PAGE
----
A recent dinner at our house: Paleo Shepherd’s pie with free-range ground beef, topped with a mixture of mashed roast yams and free-range local eggs – yum!
*Jan. 18, 2017: Post updated with clearer guidelines on potatoes and other root vegetables*
This post is for reader Irma T., who asked “What do you eat, Anne?”
Thanks for this great question, Irma, and good luck on your journey to optimum health!
Detailed lists of what to eat and what to avoid are below, and a printable version is here (PDF, 2 pp.)
In a nutshell:
- Meat, eggs, seafood
- Non-starchy vegetables
- Nuts and seeds, in moderation
- Fruit, in moderation
- Plus, if you can tolerate it, full-fat dairy (butter, whipping cream, cheese, yogurt)
- Don’t count calories or watch portion sizes – eat when hungry, stop when full (but not stuffed)
- Try to eat only 3 meals a day (one snack is OK). If you’re constantly grazing, you’re constantly triggering insulin, the fat-storage hormone. It’s fine to let yourself get a bit hungry between meals.
- However, another strategy – especially in the initial stages of transitioning to this way of eating — is not to let yourself get too hungry. For example, before going to a restaurant or a party, eat something small (a handful of nuts, a piece of cheese) to take the edge off your hunger. This way, it’s easier to make wise choices later.
- If you’re worried about feeling deprived, schedule one cheat meal a week: cake, pizza, ice cream – bring it on! If you eat 21 meals a week, this is only 5% of your total. A 95% success rate sounds pretty good to me! As you get used to this way of eating, your tastes will probably change. At that point, you may want to switch to one cheat meal a month — this is where I am now.
- And finally, adjust the lists below as needed – for example, if you don’t do well with dairy, eliminate it.
A note about dairy
I’ve included dairy products in the “What I eat” list below even though I no longer eat them myself (they make me break out). As well, under strict Paleo guidelines, dairy products would not be included:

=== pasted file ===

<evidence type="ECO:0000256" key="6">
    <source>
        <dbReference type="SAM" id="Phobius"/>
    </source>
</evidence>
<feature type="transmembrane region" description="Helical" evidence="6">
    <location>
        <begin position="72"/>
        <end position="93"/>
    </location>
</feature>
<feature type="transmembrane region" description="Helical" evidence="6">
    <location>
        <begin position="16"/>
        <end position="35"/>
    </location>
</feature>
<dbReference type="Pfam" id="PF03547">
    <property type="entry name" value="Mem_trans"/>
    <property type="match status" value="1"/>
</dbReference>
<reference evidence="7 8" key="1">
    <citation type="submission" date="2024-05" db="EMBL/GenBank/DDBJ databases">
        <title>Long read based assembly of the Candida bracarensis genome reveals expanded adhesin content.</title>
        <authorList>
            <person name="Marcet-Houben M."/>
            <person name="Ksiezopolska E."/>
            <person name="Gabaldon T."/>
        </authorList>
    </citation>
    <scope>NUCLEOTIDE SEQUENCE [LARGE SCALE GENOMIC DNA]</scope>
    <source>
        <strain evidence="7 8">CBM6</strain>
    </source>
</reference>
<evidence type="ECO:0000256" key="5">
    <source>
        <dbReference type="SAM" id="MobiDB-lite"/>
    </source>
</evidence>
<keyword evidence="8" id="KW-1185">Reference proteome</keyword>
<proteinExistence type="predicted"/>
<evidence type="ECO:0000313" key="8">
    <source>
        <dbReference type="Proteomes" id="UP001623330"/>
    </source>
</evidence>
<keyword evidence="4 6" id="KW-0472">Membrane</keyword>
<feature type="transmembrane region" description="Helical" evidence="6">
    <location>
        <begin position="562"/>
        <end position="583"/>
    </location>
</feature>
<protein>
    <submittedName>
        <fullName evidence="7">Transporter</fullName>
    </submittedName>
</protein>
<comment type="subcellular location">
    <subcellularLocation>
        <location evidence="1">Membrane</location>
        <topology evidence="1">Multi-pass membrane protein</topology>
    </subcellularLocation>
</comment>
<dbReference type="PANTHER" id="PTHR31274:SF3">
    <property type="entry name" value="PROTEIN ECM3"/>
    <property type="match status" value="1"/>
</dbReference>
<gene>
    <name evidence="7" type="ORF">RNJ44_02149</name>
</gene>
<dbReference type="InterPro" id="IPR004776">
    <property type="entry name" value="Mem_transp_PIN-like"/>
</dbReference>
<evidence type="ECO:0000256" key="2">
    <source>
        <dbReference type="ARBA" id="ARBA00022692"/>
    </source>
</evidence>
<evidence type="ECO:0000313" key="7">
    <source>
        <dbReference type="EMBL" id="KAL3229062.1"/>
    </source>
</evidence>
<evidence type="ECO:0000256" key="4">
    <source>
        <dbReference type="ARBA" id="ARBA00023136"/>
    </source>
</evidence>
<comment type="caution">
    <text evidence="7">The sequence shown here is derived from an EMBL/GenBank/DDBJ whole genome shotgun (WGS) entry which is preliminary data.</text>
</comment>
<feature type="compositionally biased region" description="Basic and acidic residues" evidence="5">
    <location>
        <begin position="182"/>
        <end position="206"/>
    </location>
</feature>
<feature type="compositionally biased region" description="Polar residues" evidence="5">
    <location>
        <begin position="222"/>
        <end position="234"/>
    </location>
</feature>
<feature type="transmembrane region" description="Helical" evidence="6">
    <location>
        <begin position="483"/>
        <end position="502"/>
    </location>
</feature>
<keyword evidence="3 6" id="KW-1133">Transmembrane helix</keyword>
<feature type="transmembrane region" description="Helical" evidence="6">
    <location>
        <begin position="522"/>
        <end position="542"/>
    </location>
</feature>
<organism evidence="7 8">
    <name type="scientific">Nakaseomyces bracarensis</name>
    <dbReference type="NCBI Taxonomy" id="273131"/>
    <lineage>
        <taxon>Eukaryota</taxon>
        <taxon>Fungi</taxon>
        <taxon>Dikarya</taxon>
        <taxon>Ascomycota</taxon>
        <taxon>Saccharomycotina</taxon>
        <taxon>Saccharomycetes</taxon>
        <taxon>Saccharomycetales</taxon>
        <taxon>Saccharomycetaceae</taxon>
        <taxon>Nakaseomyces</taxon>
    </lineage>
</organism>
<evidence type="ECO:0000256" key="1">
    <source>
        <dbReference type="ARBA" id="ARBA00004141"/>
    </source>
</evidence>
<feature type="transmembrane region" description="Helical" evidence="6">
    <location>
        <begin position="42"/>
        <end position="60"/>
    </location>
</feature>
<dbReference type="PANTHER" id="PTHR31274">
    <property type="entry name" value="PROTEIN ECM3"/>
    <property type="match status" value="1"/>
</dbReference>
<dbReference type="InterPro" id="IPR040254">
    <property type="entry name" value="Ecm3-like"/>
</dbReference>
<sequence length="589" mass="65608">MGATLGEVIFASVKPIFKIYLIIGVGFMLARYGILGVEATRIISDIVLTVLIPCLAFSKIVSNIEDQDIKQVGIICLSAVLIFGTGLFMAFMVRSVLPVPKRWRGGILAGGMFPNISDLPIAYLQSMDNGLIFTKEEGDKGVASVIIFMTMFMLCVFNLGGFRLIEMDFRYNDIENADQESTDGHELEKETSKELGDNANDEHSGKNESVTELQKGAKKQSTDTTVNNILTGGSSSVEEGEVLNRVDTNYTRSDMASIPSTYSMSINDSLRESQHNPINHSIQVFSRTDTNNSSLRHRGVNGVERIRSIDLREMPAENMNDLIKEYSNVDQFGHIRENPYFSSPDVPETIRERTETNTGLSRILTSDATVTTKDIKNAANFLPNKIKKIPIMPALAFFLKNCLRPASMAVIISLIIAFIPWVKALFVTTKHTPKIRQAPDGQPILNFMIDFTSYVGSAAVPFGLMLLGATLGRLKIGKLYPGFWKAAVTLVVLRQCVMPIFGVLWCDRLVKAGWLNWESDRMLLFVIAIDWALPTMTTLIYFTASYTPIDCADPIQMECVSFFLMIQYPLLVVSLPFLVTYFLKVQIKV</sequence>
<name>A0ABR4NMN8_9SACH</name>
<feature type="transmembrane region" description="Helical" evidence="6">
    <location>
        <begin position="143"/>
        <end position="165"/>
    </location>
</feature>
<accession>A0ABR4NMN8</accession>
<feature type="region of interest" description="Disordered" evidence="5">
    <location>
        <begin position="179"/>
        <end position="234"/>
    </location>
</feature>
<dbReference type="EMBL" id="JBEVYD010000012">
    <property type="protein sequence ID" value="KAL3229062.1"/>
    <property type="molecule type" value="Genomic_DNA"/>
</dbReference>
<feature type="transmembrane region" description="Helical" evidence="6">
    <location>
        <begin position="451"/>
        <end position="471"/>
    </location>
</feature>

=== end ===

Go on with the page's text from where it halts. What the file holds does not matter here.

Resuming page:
- Cows’ milk is for baby cows
- Modern humans are the only species who drink the milk of another animal.
- Applying our Paleo (caveman) lens, can you imagine a wild mother antelope letting one of our ancient ancestors milk her? Seems unlikely.
But there are benefits to dairy products, which is why they’re in the list below:
- Good source of healthy fats
- Can make the transition to low-carb Paleo eating much easier
- Satisfying and delicious!
Anyway — on to the lists! The printable version is here (PDF, 2 pp.)
What I DO eat
Free-range organic preferred if possible (healthier fatty acid profile, better living conditions for the animals):
- Cheese (full-fat varieties) — if you can tolerate dairy.
- Eggs (definitely free-range organic)
- Meats: Beef, buffalo, lamb, pork, etc. — and wild game (moose, venison), if you’re lucky enough to have a source.
- Poultry: Turkey, chicken, duck, etc.
- Seafood: Fish, crab, shrimp, clams, oysters, mussels, etc.
- Processed meats in moderation: Bacon, salami, ham, sausages. (watch out for high levels of added sugars)
- Organ meats: Liver, liver paste, kidneys, etc.
- Avocado (yum!)
- Bok choy
- Brussels sprouts
- Cassava (in moderation)
- Green beans
- Lettuce (any)
- Seaweed (any)
- Snap peas/ snow peas
- Spaghetti squash
- Squash (in moderation)
- Sui choy
- Sweet potatoes (in moderation)
- Yams (in moderation)
In moderation – avoid very sweet varieties such as bananas, mangoes, etc. All the same nutrients that fruit provides are also provided by vegetables. There is no nutrient that is only provided by fruit.
And, modern fruits are very different from those available to our ancient ancestors – they’ve been bred to be much larger, sweeter, and less fibrous. Plus, they’re available to us year round, whereas in ancient times, they were a seasonal treat.
Also, fruit is nature’s candy. I’ll say it again — fruit is nature’s CANDY. And you know what I think about candy
Note: Berries are the lowest-carb fruits.
- Berries (Costco has bags of frozen mixed berries; microwave some in a bowl for 1 – 2 min for a nice dessert)
- Figs (fresh, not dried)
Fats and condiments:
- Whipping cream and butter, organic free-range preferred (if you can tolerate dairy)
- Coconut oil/milk
- Olive oil
- Sesame oil
- Mustard (no added sugar)
- Vinegar (no added sugar – beware of balsamic, as it can be quite sweet)
- Any herbs and spices
- Pickles (no added sugar)
- Tea and coffee are fine (add whipping cream or coconut milk and a few drops of stevia liquid if you like)
- Dry wine
- Low-carb beer (in moderation)
- In moderation: Nuts (almond, walnuts, pecans, Brazil nuts, hazelnuts, macadamias, cashews – no peanuts); nut butters (except peanut butter); seeds (pumpkin, sesame, sunflower); seed butters. Costco has bags of raw nuts (walnuts, pecans, almonds, hazelnuts) that are good value – store in fridge or freezer.